Yesterday I was proud of myself for doing something I hardly ever do. I quit. A workout, that is. I just stopped midway through, walked back to my bag and took off my spikes, then marched myself right into the training room. You would think this would be an easy decision to make, but i assure you it's not. Not for me, at least. For most athletes there is a fine line between being smart and being dumb. I have strained my hamstring plenty of times and if I really was being honest, I always knew before it happened that it was going to happen. You feel something and you ignore it. (Oh that's nothing, just a little tightness…) Then you feel it again and you convince yourself that you can manage it. (I just won't push it too hard…) Then your body goes ahead and forces you to do what it tried asking you nicely to do in the first place. Stop. (Oops. There goes my hamstring….)

This time I chose to listen to my body willingly and I stopped before it made me. So instead of running 150's, I got poked and prodded, I got cupped, and then I got electrocuted. I am not making this up. If the training room is starting to sound like some sort of torture chamber, you aren't far from the truth. A lot of times we spend time putting ourselves through pain purposefully so we don't have to suffer pain that is going to set us back. Ice baths….deep tissue massage…foam rolling…needles…graston…electric stim…and my new favorite: cupping.

Does that look at all pleasant to you? Seriously, who came up with this crazy idea anyway?! But the point is, I choose to have this done and many other unpleasant things, so that I don't have to sit around for a week or two not doing anything. I do all of the above mentioned things so that I can use as many days as possible for putting my body through type of torture I enjoy. Training.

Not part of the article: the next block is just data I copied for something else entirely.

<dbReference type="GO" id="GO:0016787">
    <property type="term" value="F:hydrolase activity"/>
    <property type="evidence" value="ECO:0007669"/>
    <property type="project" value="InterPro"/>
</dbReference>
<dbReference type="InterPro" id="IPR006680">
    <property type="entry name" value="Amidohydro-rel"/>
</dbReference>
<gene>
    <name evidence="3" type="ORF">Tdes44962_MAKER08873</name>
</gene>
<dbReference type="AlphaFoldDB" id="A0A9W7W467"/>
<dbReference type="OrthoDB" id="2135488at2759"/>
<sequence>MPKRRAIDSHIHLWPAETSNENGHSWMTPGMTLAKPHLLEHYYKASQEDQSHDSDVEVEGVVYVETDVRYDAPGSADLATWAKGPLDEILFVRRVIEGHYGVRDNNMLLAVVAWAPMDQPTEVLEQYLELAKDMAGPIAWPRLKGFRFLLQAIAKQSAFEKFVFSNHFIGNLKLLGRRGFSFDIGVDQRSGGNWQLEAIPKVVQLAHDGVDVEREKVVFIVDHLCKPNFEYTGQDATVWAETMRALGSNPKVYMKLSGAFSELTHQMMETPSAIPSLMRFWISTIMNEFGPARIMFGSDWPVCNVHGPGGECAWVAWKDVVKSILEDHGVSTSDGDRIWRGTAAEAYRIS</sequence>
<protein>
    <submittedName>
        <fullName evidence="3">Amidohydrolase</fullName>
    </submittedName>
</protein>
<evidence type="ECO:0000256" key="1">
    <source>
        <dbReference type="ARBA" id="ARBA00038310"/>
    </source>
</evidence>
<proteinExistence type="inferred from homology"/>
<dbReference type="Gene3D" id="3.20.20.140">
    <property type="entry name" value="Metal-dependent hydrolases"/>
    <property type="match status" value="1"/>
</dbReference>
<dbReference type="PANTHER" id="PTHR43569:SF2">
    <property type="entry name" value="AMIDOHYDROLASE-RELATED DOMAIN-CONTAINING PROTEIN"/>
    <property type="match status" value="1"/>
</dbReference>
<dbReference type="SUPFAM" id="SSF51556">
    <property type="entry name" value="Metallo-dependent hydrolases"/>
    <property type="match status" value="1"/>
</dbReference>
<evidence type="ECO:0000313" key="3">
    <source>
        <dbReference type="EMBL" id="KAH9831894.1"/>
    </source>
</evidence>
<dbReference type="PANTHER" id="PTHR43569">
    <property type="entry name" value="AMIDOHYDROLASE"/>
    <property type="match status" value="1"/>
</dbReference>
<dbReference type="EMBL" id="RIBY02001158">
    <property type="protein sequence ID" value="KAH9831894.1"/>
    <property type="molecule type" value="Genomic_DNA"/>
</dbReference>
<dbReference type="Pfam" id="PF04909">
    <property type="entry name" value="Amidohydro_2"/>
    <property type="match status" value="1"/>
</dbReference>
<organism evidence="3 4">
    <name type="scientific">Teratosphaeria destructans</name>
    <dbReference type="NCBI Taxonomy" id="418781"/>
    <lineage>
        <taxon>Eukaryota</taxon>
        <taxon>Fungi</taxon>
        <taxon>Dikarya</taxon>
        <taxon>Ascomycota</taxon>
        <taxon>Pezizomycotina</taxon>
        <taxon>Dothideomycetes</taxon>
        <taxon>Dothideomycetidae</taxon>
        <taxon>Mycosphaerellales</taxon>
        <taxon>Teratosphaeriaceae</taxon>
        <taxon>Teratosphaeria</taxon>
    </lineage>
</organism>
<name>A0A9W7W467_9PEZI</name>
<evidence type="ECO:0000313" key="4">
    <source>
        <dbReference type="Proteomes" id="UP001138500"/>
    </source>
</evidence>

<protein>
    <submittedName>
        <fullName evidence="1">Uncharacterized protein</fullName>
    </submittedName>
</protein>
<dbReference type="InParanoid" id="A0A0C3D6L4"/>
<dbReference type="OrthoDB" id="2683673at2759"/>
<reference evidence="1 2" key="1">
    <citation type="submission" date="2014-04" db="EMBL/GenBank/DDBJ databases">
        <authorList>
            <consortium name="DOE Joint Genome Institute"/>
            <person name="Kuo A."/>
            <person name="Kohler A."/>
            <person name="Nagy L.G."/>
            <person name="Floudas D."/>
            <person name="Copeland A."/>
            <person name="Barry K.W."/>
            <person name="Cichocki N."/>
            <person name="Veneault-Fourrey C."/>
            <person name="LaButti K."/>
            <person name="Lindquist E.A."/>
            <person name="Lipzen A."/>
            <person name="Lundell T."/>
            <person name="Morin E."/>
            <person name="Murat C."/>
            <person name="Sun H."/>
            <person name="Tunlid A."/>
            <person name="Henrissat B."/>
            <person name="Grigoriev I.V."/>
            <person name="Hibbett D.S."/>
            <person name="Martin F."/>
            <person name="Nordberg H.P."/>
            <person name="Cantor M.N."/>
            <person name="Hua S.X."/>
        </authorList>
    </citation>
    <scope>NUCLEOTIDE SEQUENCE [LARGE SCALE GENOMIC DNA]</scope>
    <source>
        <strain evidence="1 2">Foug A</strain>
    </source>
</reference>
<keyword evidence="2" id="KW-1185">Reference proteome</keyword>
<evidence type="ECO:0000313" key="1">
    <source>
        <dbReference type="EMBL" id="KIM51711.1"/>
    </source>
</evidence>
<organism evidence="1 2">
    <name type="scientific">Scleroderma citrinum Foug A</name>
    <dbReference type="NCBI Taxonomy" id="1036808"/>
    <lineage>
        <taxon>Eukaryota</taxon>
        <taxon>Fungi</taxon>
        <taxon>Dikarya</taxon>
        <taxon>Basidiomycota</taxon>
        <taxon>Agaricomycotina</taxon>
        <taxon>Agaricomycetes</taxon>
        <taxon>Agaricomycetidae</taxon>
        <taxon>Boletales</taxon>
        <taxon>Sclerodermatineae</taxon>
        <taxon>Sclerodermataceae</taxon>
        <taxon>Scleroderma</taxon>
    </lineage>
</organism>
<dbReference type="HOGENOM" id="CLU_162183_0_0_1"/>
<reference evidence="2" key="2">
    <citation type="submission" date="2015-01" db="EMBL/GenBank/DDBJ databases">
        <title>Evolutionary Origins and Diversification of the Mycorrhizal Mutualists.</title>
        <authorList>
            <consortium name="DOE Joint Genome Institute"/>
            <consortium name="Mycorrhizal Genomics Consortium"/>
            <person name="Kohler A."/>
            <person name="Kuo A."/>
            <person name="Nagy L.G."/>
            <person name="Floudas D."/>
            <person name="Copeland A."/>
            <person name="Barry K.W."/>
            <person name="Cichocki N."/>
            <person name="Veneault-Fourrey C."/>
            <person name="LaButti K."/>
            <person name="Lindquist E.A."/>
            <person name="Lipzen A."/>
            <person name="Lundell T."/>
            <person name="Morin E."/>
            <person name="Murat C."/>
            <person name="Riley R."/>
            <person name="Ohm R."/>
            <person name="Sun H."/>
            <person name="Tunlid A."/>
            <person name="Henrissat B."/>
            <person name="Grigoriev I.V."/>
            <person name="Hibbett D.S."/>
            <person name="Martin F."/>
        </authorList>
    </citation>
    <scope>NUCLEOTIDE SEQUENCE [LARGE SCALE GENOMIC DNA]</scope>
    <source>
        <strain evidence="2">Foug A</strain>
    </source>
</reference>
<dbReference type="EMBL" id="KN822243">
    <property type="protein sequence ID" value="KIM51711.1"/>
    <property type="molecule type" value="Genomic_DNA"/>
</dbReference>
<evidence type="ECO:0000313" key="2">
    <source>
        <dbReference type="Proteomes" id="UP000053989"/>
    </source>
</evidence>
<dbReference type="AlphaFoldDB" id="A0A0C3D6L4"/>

Wednesday, January 4, 2012

2012 is HERE!

I wish I had more things I needed to write the date on. I remember being in school and always screwing up the date for the first two months of the year change until it finally stuck. Of course I don't want to go back to writing essays, but you get the point. I also have no idea where my checkbook even is so that wouldn't be a date writing option either. But regardless of my inability to practice writing the date, if there is one thing my brain knows, its that 2012 is here. And there is no way I'm forgetting it.

The crazy thing about 2012 is that it's ALREADY here and it's FINALLY here, both at the same time. I remember how I felt four years ago, thinking to myself how far away this year seemed and how I wasn't sure I had four more years in me to try again to accomplish my goal. Now that it's actually here, it's crazy that I'm not waiting for it to get here anymore.

I think one of the hardest things about having the goal of "being an Olympian" is that in my sport you only get that opportunity one day every four years to try. That's it. In essence you are working for 1,459 days straight so that you can have the opportunity to do your best on day 1,460. And while you may do a lot of other great things with the four years in between and accomplish a whole bunch of amazing feats, you're still keenly aware of that ultimate goal you hope to accomplish.

I know everyone has goals…dreams…aspirations…desires…hopes…what have you. Some people get day after day to try again to accomplish theirs, and others may never really have that chance. For myself and for this particular goal I have been waiting since 2008 for it to be 2012 so that I can put everything I have to give on day 1,460. That day is now just around the corner.

2012 is here. I'm excited.